Precariousness of Non-Profit Journalism


Chapters 2 and 3 of Media Work touch upon the same themes but also discuss the idea of liquidity and linearity, one of the topics of last week’s class discussion. The chapters expound upon the idea of editorial versus market logic in media organizations. Creative workers face expectations to produce content that appeals to a mass market as well as products that are considered innovative or novel. As cited in the book, Richard Caves remarked that it is expected in creative industries that a handful of products will make enough money to subsidize the remainder of all other products.

In the field of journalism, this tension between market and editorial logic and linearity versus liquidity is apparent. The newspaper market in particular face high levels of concentration and an increasing pressure to produce a product that appeals to a mass audience, whether it can be considered high quality journalism or not, in order to financially survive. In  “Staying Alive,” an American Journalism Review article published on September 6, 2012, Jodi Ena explores how the newspaper industry has adopted non-profit business models as a way to stay afloat while producing hard-hitting, innovative news stories. [1]

The article shows how precariousness felt by media workers can sometimes reflect the insecurity of the media organizations employing them. Non-profit news outlets provided a haven for a small percentage of the reporters and editors laid off from their newspaper positions. However, the reliance on foundations and wealthy donors did not provide much stability. While some non-profit news organizations survived such as ProPublica, others did not. The article reminisced how in the old days journalists were expected to do one thing – report.  Many times journalists at these non-profit organizations were expected to wear multiple hats, as reporters and as fundraisers. These organizations sought to use the donations to subsidize the hard-hitting, investigative reports that were originally paid for by popular sections such as sports or other Sunday sections, which garnered a lot of ad revenue. The new non-profit news organizations do not yet garner the high audience traffic or found ways to diversify their funding sources in a sustainable fashion. However, outlets like ProPublica have won recognition and awards for the quality of its reporting. Reporters at these outlets may very well be willing to sacrifice the security or higher wages for satisfaction of winning acclaim and recognition from colleagues as suggested on page 106 of Media Work.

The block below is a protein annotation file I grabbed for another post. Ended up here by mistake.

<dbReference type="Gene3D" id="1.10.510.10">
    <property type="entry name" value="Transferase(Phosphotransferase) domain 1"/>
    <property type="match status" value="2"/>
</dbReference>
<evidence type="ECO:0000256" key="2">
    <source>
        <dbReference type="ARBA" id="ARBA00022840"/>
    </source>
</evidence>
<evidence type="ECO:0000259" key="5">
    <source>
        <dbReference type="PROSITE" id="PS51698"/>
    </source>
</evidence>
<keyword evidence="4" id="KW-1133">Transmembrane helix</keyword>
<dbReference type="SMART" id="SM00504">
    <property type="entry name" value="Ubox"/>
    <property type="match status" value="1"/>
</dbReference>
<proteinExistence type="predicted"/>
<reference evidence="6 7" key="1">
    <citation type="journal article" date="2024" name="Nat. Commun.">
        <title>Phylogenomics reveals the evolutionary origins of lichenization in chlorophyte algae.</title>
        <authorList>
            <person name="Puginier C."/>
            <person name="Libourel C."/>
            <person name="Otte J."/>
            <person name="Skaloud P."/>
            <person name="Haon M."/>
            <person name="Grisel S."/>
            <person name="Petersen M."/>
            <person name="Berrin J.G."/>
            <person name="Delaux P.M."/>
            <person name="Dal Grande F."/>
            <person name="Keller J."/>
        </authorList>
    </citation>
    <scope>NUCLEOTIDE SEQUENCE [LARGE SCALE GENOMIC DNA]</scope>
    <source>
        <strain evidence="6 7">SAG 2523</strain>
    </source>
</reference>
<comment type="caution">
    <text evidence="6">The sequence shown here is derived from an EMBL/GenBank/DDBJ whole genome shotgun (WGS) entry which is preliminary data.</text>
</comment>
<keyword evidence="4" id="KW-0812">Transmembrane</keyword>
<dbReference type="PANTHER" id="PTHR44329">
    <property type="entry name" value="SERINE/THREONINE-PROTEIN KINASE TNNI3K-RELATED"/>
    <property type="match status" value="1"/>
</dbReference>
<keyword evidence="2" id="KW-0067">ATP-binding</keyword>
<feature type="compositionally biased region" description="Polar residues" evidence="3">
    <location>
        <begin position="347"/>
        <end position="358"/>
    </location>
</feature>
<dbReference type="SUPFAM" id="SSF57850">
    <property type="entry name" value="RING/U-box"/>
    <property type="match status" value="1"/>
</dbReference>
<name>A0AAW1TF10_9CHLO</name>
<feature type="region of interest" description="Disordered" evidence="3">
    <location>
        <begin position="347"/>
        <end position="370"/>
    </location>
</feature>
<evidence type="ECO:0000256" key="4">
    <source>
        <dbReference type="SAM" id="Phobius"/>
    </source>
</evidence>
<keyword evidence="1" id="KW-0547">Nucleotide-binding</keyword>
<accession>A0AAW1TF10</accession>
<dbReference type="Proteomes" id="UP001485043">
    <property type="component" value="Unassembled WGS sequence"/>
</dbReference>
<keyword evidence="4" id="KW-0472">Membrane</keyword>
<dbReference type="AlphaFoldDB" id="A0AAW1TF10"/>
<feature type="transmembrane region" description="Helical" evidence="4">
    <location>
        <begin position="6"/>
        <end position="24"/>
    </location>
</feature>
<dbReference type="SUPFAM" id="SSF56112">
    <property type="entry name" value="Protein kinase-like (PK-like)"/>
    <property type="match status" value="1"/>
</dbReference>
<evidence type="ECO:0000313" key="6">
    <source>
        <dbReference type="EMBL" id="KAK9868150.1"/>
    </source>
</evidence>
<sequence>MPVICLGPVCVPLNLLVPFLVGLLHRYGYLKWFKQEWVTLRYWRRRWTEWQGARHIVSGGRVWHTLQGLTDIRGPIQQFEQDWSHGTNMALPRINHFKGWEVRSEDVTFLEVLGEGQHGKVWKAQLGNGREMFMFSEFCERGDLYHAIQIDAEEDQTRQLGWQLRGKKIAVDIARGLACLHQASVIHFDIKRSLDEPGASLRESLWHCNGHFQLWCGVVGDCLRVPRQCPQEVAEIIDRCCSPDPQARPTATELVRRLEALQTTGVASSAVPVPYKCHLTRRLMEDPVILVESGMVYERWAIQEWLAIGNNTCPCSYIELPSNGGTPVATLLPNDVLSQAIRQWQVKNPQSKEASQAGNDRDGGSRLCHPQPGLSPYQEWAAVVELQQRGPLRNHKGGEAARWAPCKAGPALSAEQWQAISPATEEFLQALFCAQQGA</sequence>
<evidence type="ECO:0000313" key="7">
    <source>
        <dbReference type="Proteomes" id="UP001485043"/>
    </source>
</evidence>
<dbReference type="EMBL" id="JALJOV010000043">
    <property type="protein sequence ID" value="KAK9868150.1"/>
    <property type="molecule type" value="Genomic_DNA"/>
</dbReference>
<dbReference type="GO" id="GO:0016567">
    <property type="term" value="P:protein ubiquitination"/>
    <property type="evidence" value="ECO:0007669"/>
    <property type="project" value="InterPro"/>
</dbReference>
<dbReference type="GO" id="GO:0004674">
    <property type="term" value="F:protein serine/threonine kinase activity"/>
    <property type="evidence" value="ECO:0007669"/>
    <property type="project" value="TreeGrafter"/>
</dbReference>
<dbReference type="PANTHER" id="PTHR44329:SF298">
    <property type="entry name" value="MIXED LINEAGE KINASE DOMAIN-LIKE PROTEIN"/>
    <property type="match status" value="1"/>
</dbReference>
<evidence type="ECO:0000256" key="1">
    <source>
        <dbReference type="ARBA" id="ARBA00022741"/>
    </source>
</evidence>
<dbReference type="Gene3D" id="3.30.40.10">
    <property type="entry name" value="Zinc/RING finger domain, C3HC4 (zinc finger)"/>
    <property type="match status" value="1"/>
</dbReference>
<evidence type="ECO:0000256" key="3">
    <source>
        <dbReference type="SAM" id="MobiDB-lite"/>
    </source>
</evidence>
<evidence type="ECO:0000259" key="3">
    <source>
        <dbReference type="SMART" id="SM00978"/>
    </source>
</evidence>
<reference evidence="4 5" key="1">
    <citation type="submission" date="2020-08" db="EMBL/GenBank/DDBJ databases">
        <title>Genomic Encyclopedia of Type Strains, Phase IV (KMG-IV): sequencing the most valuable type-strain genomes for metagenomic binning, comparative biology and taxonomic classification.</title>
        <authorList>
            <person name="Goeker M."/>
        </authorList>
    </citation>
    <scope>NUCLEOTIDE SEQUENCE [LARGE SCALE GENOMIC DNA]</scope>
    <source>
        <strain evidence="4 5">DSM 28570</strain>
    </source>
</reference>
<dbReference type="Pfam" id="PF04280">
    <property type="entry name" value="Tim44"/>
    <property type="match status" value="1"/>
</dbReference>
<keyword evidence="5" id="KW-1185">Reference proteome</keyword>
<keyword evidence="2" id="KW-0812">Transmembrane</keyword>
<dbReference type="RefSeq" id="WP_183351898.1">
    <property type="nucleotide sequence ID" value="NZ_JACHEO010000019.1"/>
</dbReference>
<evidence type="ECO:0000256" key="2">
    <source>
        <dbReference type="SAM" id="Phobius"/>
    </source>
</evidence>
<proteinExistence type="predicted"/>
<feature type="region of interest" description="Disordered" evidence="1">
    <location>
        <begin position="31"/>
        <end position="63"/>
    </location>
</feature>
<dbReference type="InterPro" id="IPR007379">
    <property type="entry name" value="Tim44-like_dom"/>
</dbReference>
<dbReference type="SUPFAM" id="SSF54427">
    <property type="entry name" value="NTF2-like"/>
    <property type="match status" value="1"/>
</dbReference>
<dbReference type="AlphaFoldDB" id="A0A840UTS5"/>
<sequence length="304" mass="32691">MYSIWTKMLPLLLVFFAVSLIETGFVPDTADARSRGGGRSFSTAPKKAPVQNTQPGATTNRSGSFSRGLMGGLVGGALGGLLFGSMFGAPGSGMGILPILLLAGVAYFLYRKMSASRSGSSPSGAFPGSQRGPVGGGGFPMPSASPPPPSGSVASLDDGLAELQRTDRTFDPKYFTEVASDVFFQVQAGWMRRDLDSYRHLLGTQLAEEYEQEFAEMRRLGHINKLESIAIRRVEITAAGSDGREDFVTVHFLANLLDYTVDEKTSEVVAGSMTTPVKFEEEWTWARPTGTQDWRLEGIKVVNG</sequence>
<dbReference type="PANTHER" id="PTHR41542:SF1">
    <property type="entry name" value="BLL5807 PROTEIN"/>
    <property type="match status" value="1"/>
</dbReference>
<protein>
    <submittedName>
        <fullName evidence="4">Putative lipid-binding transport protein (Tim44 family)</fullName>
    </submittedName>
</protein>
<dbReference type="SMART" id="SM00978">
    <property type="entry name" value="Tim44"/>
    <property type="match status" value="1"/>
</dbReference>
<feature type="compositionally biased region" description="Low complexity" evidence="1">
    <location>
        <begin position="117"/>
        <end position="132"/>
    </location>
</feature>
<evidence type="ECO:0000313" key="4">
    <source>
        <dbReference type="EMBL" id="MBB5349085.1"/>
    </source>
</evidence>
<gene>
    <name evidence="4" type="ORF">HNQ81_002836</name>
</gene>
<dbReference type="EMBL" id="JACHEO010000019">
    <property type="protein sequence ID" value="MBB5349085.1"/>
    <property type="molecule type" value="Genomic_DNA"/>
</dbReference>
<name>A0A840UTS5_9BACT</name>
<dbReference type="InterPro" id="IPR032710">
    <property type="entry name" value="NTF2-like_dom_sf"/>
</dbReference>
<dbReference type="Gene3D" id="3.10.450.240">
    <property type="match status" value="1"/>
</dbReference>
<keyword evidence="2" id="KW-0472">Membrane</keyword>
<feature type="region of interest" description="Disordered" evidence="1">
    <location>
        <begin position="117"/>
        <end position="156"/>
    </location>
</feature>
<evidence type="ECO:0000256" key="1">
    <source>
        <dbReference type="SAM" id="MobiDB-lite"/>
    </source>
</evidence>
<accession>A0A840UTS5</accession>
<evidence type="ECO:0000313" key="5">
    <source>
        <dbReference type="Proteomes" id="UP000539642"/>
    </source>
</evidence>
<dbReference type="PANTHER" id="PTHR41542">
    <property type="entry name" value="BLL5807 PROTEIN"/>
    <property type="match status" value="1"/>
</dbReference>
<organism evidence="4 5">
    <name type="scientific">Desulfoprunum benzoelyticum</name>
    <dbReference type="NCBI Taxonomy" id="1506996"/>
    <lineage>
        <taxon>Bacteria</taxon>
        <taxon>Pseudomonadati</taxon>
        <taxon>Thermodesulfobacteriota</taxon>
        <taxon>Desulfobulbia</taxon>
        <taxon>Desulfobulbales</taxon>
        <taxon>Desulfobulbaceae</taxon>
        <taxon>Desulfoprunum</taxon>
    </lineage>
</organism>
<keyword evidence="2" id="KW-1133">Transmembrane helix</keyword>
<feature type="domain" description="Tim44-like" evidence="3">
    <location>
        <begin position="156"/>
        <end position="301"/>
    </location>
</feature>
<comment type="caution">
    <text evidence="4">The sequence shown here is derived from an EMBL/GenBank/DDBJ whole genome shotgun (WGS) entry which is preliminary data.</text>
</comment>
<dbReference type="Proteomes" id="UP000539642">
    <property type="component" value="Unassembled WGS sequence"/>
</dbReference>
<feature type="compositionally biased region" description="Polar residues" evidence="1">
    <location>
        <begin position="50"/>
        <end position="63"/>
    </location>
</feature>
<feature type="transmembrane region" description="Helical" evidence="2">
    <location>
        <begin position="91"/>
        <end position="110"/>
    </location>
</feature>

– Tunga Lodato

[1] “Staying Alive” by Jodi Ena from American Journalism Review (9/6/12).


No Responses Yet to “Precariousness of Non-Profit Journalism”

  1. Leave a Comment

Leave a Reply

Fill in your details below or click an icon to log in: Logo

You are commenting using your account. Log Out / Change )

Twitter picture

You are commenting using your Twitter account. Log Out / Change )

Facebook photo

You are commenting using your Facebook account. Log Out / Change )

Google+ photo

You are commenting using your Google+ account. Log Out / Change )

Connecting to %s

%d bloggers like this: